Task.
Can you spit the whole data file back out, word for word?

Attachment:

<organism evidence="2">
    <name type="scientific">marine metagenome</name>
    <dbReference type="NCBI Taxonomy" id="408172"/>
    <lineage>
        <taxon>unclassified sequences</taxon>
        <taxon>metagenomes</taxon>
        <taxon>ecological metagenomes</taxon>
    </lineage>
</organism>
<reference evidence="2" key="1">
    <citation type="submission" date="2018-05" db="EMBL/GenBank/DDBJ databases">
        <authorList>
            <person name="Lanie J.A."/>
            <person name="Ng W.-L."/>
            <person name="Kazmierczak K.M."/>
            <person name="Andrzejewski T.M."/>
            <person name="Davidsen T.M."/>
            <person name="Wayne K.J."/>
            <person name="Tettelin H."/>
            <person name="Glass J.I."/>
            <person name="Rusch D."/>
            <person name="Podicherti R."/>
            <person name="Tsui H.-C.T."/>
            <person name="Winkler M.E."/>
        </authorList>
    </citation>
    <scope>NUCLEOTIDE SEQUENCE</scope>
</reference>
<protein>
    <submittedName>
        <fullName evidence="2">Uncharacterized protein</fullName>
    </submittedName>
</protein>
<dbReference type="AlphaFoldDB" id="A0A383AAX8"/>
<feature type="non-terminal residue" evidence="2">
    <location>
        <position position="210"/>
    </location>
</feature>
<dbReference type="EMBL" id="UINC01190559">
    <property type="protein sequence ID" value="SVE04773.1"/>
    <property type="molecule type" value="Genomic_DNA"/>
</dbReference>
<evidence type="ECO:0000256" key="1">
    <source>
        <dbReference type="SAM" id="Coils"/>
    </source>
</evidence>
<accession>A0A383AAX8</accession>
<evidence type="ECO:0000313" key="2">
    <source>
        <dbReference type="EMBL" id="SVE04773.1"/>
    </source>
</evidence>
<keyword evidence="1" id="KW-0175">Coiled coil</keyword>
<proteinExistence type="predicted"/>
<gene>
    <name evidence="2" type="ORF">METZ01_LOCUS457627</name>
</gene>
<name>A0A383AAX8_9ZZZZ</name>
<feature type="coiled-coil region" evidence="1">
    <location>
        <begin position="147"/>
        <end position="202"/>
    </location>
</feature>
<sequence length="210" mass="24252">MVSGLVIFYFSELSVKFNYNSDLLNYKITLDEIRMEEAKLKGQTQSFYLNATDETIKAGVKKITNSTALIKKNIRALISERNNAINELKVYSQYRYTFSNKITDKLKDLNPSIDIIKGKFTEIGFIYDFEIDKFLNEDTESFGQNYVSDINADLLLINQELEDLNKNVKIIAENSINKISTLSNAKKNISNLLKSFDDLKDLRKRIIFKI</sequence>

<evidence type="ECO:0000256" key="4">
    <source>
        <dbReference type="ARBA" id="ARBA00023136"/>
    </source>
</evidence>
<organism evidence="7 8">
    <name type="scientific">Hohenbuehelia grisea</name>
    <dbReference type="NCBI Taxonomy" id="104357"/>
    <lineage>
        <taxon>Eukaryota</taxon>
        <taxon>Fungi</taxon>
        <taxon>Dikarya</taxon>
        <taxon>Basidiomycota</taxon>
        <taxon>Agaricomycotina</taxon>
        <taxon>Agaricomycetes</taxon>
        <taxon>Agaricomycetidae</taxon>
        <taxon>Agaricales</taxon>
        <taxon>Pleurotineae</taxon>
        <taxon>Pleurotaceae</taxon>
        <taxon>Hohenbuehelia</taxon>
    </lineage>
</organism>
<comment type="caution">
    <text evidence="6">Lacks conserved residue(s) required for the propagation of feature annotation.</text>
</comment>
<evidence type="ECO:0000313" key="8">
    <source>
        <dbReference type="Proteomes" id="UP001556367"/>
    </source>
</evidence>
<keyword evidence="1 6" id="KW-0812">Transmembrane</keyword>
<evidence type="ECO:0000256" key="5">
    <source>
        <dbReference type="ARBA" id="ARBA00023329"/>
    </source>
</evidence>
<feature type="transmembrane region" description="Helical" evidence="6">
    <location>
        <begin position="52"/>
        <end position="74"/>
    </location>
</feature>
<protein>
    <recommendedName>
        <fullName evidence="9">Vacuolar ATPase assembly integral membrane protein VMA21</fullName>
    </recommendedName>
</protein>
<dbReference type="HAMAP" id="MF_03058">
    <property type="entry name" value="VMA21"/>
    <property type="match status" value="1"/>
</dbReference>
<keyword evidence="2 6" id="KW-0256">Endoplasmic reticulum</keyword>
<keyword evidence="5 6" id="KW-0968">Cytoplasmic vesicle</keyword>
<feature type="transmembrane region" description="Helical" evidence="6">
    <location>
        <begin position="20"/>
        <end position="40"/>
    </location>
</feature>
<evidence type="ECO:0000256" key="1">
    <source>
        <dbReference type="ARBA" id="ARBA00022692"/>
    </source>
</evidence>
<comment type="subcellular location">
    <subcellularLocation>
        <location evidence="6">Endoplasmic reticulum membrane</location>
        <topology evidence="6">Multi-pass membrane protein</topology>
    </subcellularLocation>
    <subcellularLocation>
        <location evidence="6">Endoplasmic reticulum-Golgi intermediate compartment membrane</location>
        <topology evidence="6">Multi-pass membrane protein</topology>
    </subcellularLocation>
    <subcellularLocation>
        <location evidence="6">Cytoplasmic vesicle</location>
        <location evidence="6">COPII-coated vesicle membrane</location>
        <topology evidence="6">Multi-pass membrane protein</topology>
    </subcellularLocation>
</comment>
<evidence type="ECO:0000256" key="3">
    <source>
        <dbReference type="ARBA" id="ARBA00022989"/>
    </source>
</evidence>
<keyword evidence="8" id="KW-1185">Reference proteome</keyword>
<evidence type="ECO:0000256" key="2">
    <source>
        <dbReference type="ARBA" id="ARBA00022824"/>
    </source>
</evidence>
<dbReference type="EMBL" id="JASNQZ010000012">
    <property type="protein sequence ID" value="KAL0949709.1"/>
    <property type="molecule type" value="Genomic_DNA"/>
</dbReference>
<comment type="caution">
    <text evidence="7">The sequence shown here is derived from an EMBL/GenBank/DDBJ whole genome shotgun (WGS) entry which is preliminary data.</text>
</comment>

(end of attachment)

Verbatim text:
<organism evidence="2">
    <name type="scientific">marine metagenome</name>
    <dbReference type="NCBI Taxonomy" id="408172"/>
    <lineage>
        <taxon>unclassified sequences</taxon>
        <taxon>metagenomes</taxon>
        <taxon>ecological metagenomes</taxon>
    </lineage>
</organism>
<reference evidence="2" key="1">
    <citation type="submission" date="2018-05" db="EMBL/GenBank/DDBJ databases">
        <authorList>
            <person name="Lanie J.A."/>
            <person name="Ng W.-L."/>
            <person name="Kazmierczak K.M."/>
            <person name="Andrzejewski T.M."/>
            <person name="Davidsen T.M."/>
            <person name="Wayne K.J."/>
            <person name="Tettelin H."/>
            <person name="Glass J.I."/>
            <person name="Rusch D."/>
            <person name="Podicherti R."/>
            <person name="Tsui H.-C.T."/>
            <person name="Winkler M.E."/>
        </authorList>
    </citation>
    <scope>NUCLEOTIDE SEQUENCE</scope>
</reference>
<protein>
    <submittedName>
        <fullName evidence="2">Uncharacterized protein</fullName>
    </submittedName>
</protein>
<dbReference type="AlphaFoldDB" id="A0A383AAX8"/>
<feature type="non-terminal residue" evidence="2">
    <location>
        <position position="210"/>
    </location>
</feature>
<dbReference type="EMBL" id="UINC01190559">
    <property type="protein sequence ID" value="SVE04773.1"/>
    <property type="molecule type" value="Genomic_DNA"/>
</dbReference>
<evidence type="ECO:0000256" key="1">
    <source>
        <dbReference type="SAM" id="Coils"/>
    </source>
</evidence>
<accession>A0A383AAX8</accession>
<evidence type="ECO:0000313" key="2">
    <source>
        <dbReference type="EMBL" id="SVE04773.1"/>
    </source>
</evidence>
<keyword evidence="1" id="KW-0175">Coiled coil</keyword>
<proteinExistence type="predicted"/>
<gene>
    <name evidence="2" type="ORF">METZ01_LOCUS457627</name>
</gene>
<name>A0A383AAX8_9ZZZZ</name>
<feature type="coiled-coil region" evidence="1">
    <location>
        <begin position="147"/>
        <end position="202"/>
    </location>
</feature>
<sequence length="210" mass="24252">MVSGLVIFYFSELSVKFNYNSDLLNYKITLDEIRMEEAKLKGQTQSFYLNATDETIKAGVKKITNSTALIKKNIRALISERNNAINELKVYSQYRYTFSNKITDKLKDLNPSIDIIKGKFTEIGFIYDFEIDKFLNEDTESFGQNYVSDINADLLLINQELEDLNKNVKIIAENSINKISTLSNAKKNISNLLKSFDDLKDLRKRIIFKI</sequence>

<evidence type="ECO:0000256" key="4">
    <source>
        <dbReference type="ARBA" id="ARBA00023136"/>
    </source>
</evidence>
<organism evidence="7 8">
    <name type="scientific">Hohenbuehelia grisea</name>
    <dbReference type="NCBI Taxonomy" id="104357"/>
    <lineage>
        <taxon>Eukaryota</taxon>
        <taxon>Fungi</taxon>
        <taxon>Dikarya</taxon>
        <taxon>Basidiomycota</taxon>
        <taxon>Agaricomycotina</taxon>
        <taxon>Agaricomycetes</taxon>
        <taxon>Agaricomycetidae</taxon>
        <taxon>Agaricales</taxon>
        <taxon>Pleurotineae</taxon>
        <taxon>Pleurotaceae</taxon>
        <taxon>Hohenbuehelia</taxon>
    </lineage>
</organism>
<comment type="caution">
    <text evidence="6">Lacks conserved residue(s) required for the propagation of feature annotation.</text>
</comment>
<evidence type="ECO:0000313" key="8">
    <source>
        <dbReference type="Proteomes" id="UP001556367"/>
    </source>
</evidence>
<keyword evidence="1 6" id="KW-0812">Transmembrane</keyword>
<evidence type="ECO:0000256" key="5">
    <source>
        <dbReference type="ARBA" id="ARBA00023329"/>
    </source>
</evidence>
<feature type="transmembrane region" description="Helical" evidence="6">
    <location>
        <begin position="52"/>
        <end position="74"/>
    </location>
</feature>
<protein>
    <recommendedName>
        <fullName evidence="9">Vacuolar ATPase assembly integral membrane protein VMA21</fullName>
    </recommendedName>
</protein>
<dbReference type="HAMAP" id="MF_03058">
    <property type="entry name" value="VMA21"/>
    <property type="match status" value="1"/>
</dbReference>
<keyword evidence="2 6" id="KW-0256">Endoplasmic reticulum</keyword>
<keyword evidence="5 6" id="KW-0968">Cytoplasmic vesicle</keyword>
<feature type="transmembrane region" description="Helical" evidence="6">
    <location>
        <begin position="20"/>
        <end position="40"/>
    </location>
</feature>
<evidence type="ECO:0000256" key="1">
    <source>
        <dbReference type="ARBA" id="ARBA00022692"/>
    </source>
</evidence>
<comment type="subcellular location">
    <subcellularLocation>
        <location evidence="6">Endoplasmic reticulum membrane</location>
        <topology evidence="6">Multi-pass membrane protein</topology>
    </subcellularLocation>
    <subcellularLocation>
        <location evidence="6">Endoplasmic reticulum-Golgi intermediate compartment membrane</location>
        <topology evidence="6">Multi-pass membrane protein</topology>
    </subcellularLocation>
    <subcellularLocation>
        <location evidence="6">Cytoplasmic vesicle</location>
        <location evidence="6">COPII-coated vesicle membrane</location>
        <topology evidence="6">Multi-pass membrane protein</topology>
    </subcellularLocation>
</comment>
<evidence type="ECO:0000256" key="3">
    <source>
        <dbReference type="ARBA" id="ARBA00022989"/>
    </source>
</evidence>
<keyword evidence="8" id="KW-1185">Reference proteome</keyword>
<evidence type="ECO:0000256" key="2">
    <source>
        <dbReference type="ARBA" id="ARBA00022824"/>
    </source>
</evidence>
<dbReference type="EMBL" id="JASNQZ010000012">
    <property type="protein sequence ID" value="KAL0949709.1"/>
    <property type="molecule type" value="Genomic_DNA"/>
</dbReference>
<comment type="caution">
    <text evidence="7">The sequence shown here is derived from an EMBL/GenBank/DDBJ whole genome shotgun (WGS) entry which is preliminary data.</text>
</comment>